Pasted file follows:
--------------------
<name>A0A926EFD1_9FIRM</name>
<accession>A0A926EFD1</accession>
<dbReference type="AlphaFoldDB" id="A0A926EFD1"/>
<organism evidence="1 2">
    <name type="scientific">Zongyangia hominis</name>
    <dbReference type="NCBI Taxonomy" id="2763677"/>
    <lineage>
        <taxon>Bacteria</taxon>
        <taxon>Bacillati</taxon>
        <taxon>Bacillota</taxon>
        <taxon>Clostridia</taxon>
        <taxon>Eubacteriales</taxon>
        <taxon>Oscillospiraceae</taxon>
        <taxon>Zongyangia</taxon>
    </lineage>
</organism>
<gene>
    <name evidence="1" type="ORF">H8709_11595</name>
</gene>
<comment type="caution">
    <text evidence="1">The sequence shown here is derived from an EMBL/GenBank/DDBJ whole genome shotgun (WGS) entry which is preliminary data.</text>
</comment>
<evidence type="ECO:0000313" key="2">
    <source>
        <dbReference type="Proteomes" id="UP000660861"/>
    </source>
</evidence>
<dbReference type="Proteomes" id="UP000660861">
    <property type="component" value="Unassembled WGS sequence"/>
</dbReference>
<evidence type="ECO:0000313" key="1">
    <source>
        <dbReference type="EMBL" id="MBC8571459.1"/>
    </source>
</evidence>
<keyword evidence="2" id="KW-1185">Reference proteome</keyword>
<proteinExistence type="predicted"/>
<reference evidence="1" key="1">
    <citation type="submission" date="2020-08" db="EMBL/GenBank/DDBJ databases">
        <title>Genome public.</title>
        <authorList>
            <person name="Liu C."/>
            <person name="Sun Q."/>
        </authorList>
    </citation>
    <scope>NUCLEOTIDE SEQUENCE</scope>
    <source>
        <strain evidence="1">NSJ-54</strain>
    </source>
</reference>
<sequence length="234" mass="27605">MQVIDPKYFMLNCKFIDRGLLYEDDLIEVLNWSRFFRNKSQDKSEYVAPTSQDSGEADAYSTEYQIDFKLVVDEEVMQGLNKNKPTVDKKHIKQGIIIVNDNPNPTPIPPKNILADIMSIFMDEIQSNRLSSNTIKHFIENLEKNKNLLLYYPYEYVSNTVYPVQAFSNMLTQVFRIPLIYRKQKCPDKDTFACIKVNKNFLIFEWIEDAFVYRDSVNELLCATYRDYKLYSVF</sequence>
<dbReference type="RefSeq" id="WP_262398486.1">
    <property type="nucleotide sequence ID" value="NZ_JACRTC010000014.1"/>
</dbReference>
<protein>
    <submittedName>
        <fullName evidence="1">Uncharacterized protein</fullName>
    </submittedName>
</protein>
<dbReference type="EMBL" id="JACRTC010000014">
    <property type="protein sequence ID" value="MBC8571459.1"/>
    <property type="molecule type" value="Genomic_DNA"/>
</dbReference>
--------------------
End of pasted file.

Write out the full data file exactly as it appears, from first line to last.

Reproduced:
<name>A0A926EFD1_9FIRM</name>
<accession>A0A926EFD1</accession>
<dbReference type="AlphaFoldDB" id="A0A926EFD1"/>
<organism evidence="1 2">
    <name type="scientific">Zongyangia hominis</name>
    <dbReference type="NCBI Taxonomy" id="2763677"/>
    <lineage>
        <taxon>Bacteria</taxon>
        <taxon>Bacillati</taxon>
        <taxon>Bacillota</taxon>
        <taxon>Clostridia</taxon>
        <taxon>Eubacteriales</taxon>
        <taxon>Oscillospiraceae</taxon>
        <taxon>Zongyangia</taxon>
    </lineage>
</organism>
<gene>
    <name evidence="1" type="ORF">H8709_11595</name>
</gene>
<comment type="caution">
    <text evidence="1">The sequence shown here is derived from an EMBL/GenBank/DDBJ whole genome shotgun (WGS) entry which is preliminary data.</text>
</comment>
<evidence type="ECO:0000313" key="2">
    <source>
        <dbReference type="Proteomes" id="UP000660861"/>
    </source>
</evidence>
<dbReference type="Proteomes" id="UP000660861">
    <property type="component" value="Unassembled WGS sequence"/>
</dbReference>
<evidence type="ECO:0000313" key="1">
    <source>
        <dbReference type="EMBL" id="MBC8571459.1"/>
    </source>
</evidence>
<keyword evidence="2" id="KW-1185">Reference proteome</keyword>
<proteinExistence type="predicted"/>
<reference evidence="1" key="1">
    <citation type="submission" date="2020-08" db="EMBL/GenBank/DDBJ databases">
        <title>Genome public.</title>
        <authorList>
            <person name="Liu C."/>
            <person name="Sun Q."/>
        </authorList>
    </citation>
    <scope>NUCLEOTIDE SEQUENCE</scope>
    <source>
        <strain evidence="1">NSJ-54</strain>
    </source>
</reference>
<sequence length="234" mass="27605">MQVIDPKYFMLNCKFIDRGLLYEDDLIEVLNWSRFFRNKSQDKSEYVAPTSQDSGEADAYSTEYQIDFKLVVDEEVMQGLNKNKPTVDKKHIKQGIIIVNDNPNPTPIPPKNILADIMSIFMDEIQSNRLSSNTIKHFIENLEKNKNLLLYYPYEYVSNTVYPVQAFSNMLTQVFRIPLIYRKQKCPDKDTFACIKVNKNFLIFEWIEDAFVYRDSVNELLCATYRDYKLYSVF</sequence>
<dbReference type="RefSeq" id="WP_262398486.1">
    <property type="nucleotide sequence ID" value="NZ_JACRTC010000014.1"/>
</dbReference>
<protein>
    <submittedName>
        <fullName evidence="1">Uncharacterized protein</fullName>
    </submittedName>
</protein>
<dbReference type="EMBL" id="JACRTC010000014">
    <property type="protein sequence ID" value="MBC8571459.1"/>
    <property type="molecule type" value="Genomic_DNA"/>
</dbReference>